In Table 11 below the operating data are shown from 2. The method of'claim 1 further characterized by the two more field tests comparing a starch-containing emulstep of introducing air under pressure into said fluid prior sion fluid withanemulsion of the present invention conto passage thereof to the drilling bit whereby to provide taming a non-ionic emulsifier, namely, lo-polyoxyethylan aerated drilling fluid, said non-ionic emulsifying agent etrlie sorbit;m monolauralt e. Bgth wellsr were dirilled in also functioning to protect the drill pipe and bit against t e same orma 10H m erry oun y, ex., un er comcorros1on.' parable conditions. In each case the weight on the bit 3. The method of claim 1 further characterized in that was maintained at about 45,000 lbs. throughout most of said emulsion drilling fluid also contains a minor amount,
7 the drilling period and the rotary speed was about 88 with respect to the non-ionic emulsifying agent, of an rpm. The pump delivery rate was approximately the anionic emulslfier selected from the group consisting of same in both tests. I V the long chain alkyl sulfates, sulfated triglycerides, dialkyl In Example E drilling was started with water alone sulfosnccinates, and alkyl sulfonates. and at about 5700 ft. a water-diesel oil mixture was sub- 4. The method of claim 3 further characterized by the stituted using starch as an emulsifier. In Example F a 7 step of introducing air under pressure into said fluid prior .'sim1lar procedure was followed except that at about 5900 5 to passage thereof to the drilling bit whereby to provide an aerated drilling fluid, the combination of said non- 1 1 ionic and anionic emulsifying agents also functioning to protect the drill pipe and bit against corrosion.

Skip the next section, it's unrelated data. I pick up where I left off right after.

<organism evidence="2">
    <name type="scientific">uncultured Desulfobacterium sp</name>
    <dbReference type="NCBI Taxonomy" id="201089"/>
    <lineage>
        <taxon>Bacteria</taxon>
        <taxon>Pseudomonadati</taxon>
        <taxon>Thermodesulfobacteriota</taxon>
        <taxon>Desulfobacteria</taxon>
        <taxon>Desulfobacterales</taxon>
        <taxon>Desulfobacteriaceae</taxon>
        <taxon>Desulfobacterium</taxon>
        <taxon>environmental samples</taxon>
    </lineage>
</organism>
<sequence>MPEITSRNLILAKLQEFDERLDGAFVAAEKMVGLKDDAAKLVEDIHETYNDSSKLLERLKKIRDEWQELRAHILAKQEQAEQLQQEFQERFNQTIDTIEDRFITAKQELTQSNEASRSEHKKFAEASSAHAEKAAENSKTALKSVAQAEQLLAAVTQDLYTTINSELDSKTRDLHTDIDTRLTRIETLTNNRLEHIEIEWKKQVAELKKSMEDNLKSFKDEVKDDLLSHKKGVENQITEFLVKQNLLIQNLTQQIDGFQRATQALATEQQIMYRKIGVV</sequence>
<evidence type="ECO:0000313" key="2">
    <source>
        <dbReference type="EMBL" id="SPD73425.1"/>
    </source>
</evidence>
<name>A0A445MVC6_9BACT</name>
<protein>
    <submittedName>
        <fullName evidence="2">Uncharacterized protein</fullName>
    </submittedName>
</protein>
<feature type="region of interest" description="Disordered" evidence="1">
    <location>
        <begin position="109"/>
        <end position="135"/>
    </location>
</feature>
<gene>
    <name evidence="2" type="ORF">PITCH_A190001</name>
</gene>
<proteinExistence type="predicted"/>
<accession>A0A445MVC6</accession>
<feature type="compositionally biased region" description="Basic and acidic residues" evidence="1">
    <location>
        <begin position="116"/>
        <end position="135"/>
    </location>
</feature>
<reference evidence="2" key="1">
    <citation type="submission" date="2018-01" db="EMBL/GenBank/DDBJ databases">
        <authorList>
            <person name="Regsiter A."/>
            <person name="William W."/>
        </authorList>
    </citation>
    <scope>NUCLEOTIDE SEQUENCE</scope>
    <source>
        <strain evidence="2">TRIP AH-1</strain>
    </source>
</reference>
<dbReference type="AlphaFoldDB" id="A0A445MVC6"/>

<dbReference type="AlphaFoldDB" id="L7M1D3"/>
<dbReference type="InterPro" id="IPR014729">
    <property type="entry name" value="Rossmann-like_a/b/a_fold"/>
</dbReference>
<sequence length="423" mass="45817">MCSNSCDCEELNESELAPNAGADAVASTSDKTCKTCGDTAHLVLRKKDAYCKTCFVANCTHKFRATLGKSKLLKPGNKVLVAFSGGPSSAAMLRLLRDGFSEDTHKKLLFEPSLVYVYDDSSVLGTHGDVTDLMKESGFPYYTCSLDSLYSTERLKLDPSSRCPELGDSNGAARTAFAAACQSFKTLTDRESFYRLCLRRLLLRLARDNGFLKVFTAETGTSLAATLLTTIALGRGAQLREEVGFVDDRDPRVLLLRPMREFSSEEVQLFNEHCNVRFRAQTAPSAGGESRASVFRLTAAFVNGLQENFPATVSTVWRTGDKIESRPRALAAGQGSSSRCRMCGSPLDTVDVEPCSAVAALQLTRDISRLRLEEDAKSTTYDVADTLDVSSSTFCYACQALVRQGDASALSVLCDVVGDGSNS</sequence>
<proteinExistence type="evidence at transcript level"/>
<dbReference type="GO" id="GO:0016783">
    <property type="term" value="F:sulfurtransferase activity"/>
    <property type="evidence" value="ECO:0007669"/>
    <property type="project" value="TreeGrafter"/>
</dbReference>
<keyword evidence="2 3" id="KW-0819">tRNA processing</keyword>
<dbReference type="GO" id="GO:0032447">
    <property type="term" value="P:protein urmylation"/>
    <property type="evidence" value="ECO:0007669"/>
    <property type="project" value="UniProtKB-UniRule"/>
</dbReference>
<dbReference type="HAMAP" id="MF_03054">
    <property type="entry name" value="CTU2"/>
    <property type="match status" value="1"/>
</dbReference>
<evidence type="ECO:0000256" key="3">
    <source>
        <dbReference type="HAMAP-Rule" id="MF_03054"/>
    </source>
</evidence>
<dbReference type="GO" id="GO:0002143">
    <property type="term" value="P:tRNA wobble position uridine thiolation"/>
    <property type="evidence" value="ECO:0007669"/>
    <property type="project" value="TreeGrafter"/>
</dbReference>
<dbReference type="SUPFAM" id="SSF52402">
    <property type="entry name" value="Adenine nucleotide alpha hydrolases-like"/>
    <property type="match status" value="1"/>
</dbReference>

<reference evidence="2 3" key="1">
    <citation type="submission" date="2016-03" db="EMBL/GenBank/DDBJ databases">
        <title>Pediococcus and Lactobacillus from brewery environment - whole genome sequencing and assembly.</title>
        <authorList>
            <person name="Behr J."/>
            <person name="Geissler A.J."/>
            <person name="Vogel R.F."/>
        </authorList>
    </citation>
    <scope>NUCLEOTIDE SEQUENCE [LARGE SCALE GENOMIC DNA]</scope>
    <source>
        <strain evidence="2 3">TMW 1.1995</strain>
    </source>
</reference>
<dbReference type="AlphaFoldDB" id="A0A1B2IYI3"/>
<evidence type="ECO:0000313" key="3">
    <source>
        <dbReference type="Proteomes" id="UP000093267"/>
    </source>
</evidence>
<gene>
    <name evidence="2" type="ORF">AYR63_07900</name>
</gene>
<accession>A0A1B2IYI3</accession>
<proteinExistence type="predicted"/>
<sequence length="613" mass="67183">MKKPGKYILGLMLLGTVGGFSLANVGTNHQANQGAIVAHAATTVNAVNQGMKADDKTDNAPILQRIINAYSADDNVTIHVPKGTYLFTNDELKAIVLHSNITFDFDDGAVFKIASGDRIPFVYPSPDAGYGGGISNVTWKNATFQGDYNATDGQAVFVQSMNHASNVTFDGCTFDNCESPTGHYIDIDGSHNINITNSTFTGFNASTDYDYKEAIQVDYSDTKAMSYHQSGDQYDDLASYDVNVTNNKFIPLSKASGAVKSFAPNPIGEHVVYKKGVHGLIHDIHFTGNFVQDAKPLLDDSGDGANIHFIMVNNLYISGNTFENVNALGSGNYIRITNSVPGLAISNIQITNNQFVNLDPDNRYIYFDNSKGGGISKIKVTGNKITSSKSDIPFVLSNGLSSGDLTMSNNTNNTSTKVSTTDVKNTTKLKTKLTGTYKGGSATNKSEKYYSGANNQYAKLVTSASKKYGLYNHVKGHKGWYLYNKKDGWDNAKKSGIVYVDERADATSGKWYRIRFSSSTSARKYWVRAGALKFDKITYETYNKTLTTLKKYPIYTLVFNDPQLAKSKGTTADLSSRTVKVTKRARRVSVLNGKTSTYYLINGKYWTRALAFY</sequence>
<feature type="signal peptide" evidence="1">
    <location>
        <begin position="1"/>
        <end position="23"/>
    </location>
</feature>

5. In the method of drilling through a subsurface formation wherein a drilling fluid is continuously circulated through a drill pipe and drilling bit, the improvement which comprises passing to the drilling bit a substantially solids-free oil-in-water emulsion drilling fluid including a continuous phase comprising an aqueous liquid, a disperse phase comprising a hydrocarbon oil, and a minor amount of a non-ionic emulsifying agent comprising a polyoxyethylene ether of a partial ester of a low molecular weight polyhydroxylic compound and a higher carboxylic acid.
6. The method of claim 5 further characterized in that said polyhydroxylic compound is selected from the group consisting of the polyhydric alcohols, the internal and external ethers of polyhydric alcohols, and the sugars.
7. The method of claim 5 further characterized in that said polyhydroxylic compound comprises a hexitan.
8. The method of claim 5 further characterized in that said acid comprises a monocarboxylic acid having from 12 to 22 carbon atoms.